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In: Locating the Sharīʿa
Author: Ovamir Anjum

© Koninklijke Brill NV, Leiden, 2011 DOI: 10.1163/156852711X562344 Numen 58 (2011) 344–374 brill.nl/nu Cultural Memory of the Pious Ancestors ( Salaf ) in al-Ghazālī Ovamir Anjum Department of Philosophy, University of Toledo 2004 Scott Hall, 2801 West Bancroft Ave. Toledo, Ohio 43606 USA Ovamir.Anjum@utoledo.edu Abstract The superiority and truth of the way of the first few generations of Muslims, the salaf , has been a key theological premise of Sunni Islam, which Sunni ʿ ulamā ʾ have tried to defend against incursions of intellectual sophistication as well as foreign systems of reasoning and spirituality. However, they have also been attracted

In: Numen
Winner of the 2021 Sheikh Hamad Award for Translation and International Understanding (category: translation from Arabic into English)

This is an unabridged, annotated, translation of the great Damascene savant and saint Ibn Qayyim al-Jawziyya’s (d. 751/1350) Madārij al-Sālikīn. Conceived as a critical commentary on an earlier Sufi classic by the great Hanbalite scholar Abū Ismāʿīl of Herat, Madārij aims to rejuvenate Sufism’s Qurʾanic foundations. The original work was a key text for the Sufi initiates, composed in terse, rhyming prose as a master’s instruction to the aspiring seeker on the path to God, in a journey of a hundred stations whose ultimate purpose was to be lost to one’s self (fanāʾ) and subsist (baqāʾ) in God. The translator, Ovamir (ʿUwaymir) Anjum, provides an extensive introduction and annotation to this English-Arabic face-to-face presentation of this masterpiece of Islamic psychology.
Translator: Ovamir Anjum
Winner of the 2021 Sheikh Hamad Award for Translation and International Understanding (category: translation from Arabic into English)

This is an unabridged, annotated, translation of the great Damascene savant and saint Ibn Qayyim al-Jawziyya’s (d. 751/1350) Madārij al-Sālikīn. Conceived as a critical commentary on an earlier Sufi classic by the great Hanbalite scholar Abū Ismāʿīl of Herat, Madārij aims to rejuvenate Sufism’s Qurʾanic foundations. The original work was a key text for the Sufi initiates, composed in terse, rhyming prose as a master’s instruction to the aspiring seeker on the path to God, in a journey of a hundred stations whose ultimate purpose was to be lost to one’s self (fanāʾ) and subsist (baqāʾ) in God. The translator, Ovamir (ʿUwaymir) Anjum, provides an extensive introduction and annotation to this English-Arabic face-to-face presentation of this masterpiece of Islamic psychology.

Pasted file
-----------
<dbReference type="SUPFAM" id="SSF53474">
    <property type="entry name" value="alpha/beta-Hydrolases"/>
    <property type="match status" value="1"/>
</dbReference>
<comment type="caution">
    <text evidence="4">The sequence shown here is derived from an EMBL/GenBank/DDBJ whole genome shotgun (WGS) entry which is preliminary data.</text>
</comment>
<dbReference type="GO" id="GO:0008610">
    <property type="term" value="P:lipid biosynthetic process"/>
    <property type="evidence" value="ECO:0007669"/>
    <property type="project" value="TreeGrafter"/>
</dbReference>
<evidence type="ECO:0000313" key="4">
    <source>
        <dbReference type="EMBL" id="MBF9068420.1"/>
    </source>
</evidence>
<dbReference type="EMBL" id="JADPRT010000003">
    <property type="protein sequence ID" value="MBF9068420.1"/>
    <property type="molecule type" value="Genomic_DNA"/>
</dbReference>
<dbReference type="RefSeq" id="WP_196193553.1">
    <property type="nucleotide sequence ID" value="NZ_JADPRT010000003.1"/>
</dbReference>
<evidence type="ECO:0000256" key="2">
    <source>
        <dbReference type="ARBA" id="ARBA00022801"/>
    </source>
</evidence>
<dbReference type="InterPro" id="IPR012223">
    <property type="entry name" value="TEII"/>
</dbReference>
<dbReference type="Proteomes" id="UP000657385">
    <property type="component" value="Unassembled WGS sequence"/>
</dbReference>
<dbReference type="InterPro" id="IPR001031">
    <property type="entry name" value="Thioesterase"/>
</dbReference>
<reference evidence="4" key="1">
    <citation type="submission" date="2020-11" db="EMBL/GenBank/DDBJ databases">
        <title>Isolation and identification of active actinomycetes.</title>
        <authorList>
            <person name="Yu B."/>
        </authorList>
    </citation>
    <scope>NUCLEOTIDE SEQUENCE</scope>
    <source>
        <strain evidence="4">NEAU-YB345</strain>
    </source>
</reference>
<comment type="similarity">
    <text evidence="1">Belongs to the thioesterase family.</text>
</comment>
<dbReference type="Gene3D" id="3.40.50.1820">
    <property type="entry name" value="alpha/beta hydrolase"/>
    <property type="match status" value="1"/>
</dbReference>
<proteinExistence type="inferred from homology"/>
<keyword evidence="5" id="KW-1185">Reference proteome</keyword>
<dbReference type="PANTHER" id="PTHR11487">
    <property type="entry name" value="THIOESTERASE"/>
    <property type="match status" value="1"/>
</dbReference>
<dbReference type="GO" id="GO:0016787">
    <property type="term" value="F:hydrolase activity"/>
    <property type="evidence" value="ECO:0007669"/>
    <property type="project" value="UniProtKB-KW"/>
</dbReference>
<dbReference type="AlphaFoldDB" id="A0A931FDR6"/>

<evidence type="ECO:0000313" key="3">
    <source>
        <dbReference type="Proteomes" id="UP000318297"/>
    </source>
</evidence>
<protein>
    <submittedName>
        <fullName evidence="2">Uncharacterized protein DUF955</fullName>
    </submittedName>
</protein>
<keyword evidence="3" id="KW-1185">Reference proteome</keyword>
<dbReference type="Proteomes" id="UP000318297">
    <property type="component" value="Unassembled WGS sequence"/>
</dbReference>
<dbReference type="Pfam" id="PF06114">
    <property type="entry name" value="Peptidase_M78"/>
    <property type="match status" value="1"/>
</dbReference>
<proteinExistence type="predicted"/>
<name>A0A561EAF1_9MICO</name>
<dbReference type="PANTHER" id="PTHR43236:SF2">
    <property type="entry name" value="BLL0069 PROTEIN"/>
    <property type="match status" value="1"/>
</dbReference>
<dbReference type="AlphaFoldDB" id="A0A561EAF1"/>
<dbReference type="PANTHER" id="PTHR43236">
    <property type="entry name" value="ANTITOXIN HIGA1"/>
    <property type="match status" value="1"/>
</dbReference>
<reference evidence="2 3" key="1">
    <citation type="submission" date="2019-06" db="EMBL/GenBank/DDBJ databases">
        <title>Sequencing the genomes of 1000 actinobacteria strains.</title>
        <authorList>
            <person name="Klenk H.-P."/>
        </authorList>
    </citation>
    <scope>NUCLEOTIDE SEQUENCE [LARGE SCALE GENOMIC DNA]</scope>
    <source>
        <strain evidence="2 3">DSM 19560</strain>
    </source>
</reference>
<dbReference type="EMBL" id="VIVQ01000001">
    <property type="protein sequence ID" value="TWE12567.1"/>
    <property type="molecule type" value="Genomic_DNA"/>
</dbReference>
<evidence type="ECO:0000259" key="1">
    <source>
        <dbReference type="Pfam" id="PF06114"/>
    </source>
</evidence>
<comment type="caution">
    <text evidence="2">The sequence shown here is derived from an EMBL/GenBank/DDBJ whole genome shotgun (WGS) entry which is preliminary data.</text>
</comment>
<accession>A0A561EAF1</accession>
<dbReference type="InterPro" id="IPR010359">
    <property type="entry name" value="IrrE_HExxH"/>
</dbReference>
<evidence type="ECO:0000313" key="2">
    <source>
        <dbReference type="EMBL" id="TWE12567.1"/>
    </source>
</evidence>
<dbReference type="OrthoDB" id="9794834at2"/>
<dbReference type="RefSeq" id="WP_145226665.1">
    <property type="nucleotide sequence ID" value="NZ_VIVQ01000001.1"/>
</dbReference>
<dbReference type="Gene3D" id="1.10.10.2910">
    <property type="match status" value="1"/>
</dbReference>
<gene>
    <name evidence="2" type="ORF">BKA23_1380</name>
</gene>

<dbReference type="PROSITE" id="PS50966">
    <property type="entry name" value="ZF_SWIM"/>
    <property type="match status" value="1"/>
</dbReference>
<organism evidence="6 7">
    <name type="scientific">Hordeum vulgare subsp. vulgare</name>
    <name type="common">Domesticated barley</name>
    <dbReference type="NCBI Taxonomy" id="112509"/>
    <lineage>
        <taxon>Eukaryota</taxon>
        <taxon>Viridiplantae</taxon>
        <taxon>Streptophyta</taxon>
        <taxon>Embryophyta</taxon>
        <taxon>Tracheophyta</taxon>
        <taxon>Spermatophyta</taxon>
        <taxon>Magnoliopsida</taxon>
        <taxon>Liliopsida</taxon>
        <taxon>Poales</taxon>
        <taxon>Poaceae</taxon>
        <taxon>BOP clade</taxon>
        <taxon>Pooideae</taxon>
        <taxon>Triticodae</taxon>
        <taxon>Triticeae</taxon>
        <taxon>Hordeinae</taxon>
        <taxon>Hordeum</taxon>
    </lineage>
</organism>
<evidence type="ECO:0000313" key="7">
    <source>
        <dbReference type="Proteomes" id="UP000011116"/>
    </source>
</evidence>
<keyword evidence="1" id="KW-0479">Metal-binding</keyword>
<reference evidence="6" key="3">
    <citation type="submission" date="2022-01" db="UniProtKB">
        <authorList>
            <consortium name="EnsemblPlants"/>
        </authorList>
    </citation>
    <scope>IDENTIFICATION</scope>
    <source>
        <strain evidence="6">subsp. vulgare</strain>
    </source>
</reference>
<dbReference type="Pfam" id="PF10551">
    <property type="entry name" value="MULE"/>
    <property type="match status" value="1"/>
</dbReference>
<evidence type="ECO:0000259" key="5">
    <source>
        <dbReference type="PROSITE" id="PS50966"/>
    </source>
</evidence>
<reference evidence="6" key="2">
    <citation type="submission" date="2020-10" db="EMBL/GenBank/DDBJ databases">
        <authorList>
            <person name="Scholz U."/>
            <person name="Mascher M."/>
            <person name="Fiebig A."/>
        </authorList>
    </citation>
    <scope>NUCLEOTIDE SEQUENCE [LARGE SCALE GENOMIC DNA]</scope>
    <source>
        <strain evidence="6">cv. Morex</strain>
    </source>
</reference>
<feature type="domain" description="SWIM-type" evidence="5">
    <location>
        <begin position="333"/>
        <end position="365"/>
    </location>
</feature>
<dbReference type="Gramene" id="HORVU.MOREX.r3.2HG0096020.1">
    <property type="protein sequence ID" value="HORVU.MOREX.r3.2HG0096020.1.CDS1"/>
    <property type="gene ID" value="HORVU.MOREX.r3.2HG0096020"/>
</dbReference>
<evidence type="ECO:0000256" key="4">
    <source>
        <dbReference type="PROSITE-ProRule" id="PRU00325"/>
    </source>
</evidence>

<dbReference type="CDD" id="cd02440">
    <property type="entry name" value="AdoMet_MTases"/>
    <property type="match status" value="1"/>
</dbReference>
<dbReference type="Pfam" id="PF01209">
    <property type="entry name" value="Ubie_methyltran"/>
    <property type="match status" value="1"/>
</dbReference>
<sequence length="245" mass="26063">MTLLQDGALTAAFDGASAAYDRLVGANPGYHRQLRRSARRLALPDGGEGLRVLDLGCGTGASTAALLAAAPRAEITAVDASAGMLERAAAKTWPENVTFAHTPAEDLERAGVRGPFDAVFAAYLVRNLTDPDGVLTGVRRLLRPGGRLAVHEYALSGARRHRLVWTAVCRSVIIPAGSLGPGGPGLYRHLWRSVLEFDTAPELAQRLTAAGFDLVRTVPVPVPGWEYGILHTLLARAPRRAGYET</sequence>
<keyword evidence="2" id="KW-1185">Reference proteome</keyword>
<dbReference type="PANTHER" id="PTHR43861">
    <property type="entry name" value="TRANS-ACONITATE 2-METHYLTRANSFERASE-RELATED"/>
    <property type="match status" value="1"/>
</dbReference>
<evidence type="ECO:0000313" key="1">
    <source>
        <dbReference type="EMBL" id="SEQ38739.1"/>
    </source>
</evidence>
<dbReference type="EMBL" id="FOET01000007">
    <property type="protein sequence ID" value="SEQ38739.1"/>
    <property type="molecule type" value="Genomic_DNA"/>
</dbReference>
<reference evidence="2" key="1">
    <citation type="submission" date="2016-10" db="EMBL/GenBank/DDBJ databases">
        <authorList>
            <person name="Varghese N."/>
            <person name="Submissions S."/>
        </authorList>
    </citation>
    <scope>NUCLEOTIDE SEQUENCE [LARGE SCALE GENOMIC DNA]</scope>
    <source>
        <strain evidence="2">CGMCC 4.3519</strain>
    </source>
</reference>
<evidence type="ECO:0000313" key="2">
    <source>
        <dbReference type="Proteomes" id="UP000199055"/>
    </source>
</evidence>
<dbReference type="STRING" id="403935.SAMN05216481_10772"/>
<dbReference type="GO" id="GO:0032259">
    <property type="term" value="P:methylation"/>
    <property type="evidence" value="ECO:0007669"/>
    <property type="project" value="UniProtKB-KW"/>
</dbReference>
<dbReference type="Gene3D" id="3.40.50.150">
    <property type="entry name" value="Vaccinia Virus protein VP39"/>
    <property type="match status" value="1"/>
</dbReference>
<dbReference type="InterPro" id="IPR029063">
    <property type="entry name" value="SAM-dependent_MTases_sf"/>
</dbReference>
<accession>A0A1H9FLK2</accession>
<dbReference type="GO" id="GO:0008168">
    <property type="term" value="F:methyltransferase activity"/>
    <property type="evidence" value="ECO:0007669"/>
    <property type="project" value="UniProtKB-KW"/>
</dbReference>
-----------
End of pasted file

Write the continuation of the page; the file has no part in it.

Translator: Ovamir Anjum
Winner of the 2021 Sheikh Hamad Award for Translation and International Understanding (category: translation from Arabic into English)

This is an unabridged, annotated, translation of the great Damascene savant and saint Ibn Qayyim al-Jawziyya’s (d. 751/1350) Madārij al-Sālikīn. Conceived as a critical commentary on an earlier Sufi classic by the great Hanbalite scholar Abū Ismāʿīl of Herat, Madārij aims to rejuvenate Sufism’s Qurʾanic foundations. The original work was a key text for the Sufi initiates, composed in terse, rhyming prose as a master’s instruction to the aspiring seeker on the path to God, in a journey of a hundred stations whose ultimate purpose was to be lost to one’s self (fanāʾ) and subsist (baqāʾ) in God. The translator, Ovamir (ʿUwaymir) Anjum, provides an extensive introduction and annotation to this English-Arabic face-to-face presentation of this masterpiece of Islamic psychology.
In: Ranks of the Divine Seekers
In: Ranks of the Divine Seekers
In: Ranks of the Divine Seekers
In: Ranks of the Divine Seekers